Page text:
Will the real U.S. policy on drugs, if there is one, please stand up?
Last month, President Reagan announced the formation of a new bipartisan legislative-executive task force to produce a comprehensive new federal anti-drug effort "no later than 45 days from now."Here it is 36 days later, and the task force has yet to hold its first meeting - because it hasn't even been set up.
That's not the fault of President Reagan, who named four top officials of the executive branch to serve on the task force. The trouble is that congressional leaders are snubbing the Reagan initiative, preferring to go their own way.
In fact, both the House and Senate seem likely to have their own ideas on how to wage the war on drugs. Within a few days, House Democrats are expected to unveil their omnibus drug bill. For their part, Senate Democrats are working on a separate legislative package.
Meanwhile, a White House-sponsored conference this week unveiled more than 100 recommendations for fighting drugs. Among them are creation of a drug czar with Cabinet rank, increased taxes on beer, wine, liquor, and tobacco to finance the anti-drug effort, and creation of a National Drug Prevention Agency.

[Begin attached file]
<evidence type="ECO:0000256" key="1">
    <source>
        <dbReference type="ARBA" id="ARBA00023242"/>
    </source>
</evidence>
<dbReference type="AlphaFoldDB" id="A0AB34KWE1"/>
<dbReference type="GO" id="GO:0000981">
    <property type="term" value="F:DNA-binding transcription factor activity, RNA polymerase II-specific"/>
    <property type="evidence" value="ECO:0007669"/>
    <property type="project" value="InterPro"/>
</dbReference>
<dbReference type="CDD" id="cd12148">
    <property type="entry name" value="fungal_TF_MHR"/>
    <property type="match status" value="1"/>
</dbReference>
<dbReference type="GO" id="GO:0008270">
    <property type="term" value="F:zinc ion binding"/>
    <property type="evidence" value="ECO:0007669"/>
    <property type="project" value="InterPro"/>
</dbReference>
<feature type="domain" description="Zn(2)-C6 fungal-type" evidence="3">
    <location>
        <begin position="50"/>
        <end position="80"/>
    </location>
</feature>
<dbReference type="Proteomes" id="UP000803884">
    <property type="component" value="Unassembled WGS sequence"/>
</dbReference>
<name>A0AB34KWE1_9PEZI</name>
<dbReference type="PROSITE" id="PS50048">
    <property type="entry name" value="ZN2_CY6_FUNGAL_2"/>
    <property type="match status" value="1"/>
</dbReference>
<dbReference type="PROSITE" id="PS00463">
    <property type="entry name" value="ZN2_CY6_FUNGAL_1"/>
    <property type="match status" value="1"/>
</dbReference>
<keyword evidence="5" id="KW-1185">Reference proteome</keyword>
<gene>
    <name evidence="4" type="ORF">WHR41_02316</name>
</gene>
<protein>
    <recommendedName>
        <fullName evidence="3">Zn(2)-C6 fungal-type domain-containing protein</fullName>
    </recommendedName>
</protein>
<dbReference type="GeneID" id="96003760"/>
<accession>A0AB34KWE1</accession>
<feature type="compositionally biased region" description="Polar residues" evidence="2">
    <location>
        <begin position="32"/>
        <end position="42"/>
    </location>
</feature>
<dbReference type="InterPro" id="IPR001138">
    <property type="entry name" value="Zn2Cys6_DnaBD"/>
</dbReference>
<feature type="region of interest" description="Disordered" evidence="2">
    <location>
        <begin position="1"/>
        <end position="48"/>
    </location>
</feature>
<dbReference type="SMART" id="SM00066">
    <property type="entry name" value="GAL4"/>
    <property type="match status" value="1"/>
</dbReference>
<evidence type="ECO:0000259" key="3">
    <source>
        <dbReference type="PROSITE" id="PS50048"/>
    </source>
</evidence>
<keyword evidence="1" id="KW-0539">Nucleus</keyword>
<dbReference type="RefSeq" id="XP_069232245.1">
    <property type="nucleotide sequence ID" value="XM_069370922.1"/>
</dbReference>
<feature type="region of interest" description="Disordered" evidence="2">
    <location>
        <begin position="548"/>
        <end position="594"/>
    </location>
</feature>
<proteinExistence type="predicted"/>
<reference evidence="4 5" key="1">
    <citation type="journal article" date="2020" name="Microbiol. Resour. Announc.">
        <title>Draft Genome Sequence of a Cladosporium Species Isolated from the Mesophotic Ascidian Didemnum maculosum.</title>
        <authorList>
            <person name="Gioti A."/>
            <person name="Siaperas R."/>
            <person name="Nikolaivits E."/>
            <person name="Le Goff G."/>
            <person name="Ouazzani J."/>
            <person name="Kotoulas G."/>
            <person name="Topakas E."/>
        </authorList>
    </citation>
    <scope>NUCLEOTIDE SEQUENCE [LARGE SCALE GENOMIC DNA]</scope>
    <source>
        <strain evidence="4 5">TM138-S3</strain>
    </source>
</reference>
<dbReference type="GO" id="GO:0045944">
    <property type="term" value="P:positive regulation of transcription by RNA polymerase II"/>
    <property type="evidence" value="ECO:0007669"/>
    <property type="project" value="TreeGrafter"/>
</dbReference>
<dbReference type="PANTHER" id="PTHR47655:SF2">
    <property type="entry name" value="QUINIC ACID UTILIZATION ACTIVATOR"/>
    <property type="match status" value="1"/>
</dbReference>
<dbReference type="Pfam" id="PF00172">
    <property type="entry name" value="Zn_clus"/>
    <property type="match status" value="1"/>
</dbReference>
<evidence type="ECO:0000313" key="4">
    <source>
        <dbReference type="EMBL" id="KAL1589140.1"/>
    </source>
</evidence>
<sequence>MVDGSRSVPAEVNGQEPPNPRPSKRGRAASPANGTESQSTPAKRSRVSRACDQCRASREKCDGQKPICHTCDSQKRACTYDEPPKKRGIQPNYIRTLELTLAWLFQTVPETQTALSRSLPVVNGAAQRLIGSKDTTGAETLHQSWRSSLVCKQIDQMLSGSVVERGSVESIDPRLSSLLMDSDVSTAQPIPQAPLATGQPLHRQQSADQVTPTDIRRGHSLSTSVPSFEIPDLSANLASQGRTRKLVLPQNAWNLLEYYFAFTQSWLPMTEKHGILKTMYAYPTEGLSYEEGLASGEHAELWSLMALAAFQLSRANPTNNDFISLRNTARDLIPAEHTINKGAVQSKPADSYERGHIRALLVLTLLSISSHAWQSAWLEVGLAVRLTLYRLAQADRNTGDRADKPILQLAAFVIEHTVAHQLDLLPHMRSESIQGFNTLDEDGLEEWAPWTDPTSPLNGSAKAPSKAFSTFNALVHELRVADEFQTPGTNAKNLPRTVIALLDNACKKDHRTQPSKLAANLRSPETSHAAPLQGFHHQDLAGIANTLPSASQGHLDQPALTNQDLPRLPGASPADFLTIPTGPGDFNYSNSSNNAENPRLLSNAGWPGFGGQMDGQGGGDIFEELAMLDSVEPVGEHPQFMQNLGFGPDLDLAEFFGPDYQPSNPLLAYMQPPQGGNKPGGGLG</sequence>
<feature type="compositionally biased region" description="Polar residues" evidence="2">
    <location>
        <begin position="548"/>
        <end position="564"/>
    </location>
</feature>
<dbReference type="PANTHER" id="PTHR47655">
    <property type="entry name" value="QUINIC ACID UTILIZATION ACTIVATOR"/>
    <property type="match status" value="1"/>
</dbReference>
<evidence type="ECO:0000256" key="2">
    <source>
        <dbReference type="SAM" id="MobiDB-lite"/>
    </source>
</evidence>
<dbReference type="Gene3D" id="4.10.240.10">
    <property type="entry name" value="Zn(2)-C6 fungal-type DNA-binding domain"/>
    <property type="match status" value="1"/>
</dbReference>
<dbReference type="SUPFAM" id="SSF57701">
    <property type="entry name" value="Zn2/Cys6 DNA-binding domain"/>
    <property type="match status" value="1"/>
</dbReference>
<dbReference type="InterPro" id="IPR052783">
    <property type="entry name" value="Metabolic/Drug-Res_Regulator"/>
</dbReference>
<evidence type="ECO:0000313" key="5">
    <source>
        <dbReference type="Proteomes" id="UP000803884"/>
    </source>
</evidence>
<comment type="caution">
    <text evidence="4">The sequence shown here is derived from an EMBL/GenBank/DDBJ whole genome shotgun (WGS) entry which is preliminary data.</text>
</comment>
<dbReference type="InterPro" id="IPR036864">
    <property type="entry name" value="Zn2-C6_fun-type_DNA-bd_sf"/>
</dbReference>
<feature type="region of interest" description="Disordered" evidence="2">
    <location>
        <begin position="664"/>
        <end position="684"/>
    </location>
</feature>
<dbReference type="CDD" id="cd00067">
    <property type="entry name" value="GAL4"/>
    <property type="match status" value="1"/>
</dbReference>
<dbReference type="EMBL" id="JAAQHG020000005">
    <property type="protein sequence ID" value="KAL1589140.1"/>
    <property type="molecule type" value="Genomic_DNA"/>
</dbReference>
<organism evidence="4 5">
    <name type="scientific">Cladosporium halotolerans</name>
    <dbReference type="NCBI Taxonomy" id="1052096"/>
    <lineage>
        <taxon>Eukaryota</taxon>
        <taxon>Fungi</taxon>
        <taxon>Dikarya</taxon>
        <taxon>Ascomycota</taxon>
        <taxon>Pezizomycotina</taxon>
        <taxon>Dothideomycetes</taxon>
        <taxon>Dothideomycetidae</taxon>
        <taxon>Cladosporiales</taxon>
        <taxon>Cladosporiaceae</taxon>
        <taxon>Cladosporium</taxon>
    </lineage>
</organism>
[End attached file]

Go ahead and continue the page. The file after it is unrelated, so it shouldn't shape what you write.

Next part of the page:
Thus, the federal establishment seems well on its way to muffing the opportunity to produce a coherent, coordinated approach to what all sides agree is an increasingly serious national problem.
It's an approach that is bound to keep eluding Washington until it puts the search for workable solutions to drug abuse ahead of the desire to jockey for partisan advantage.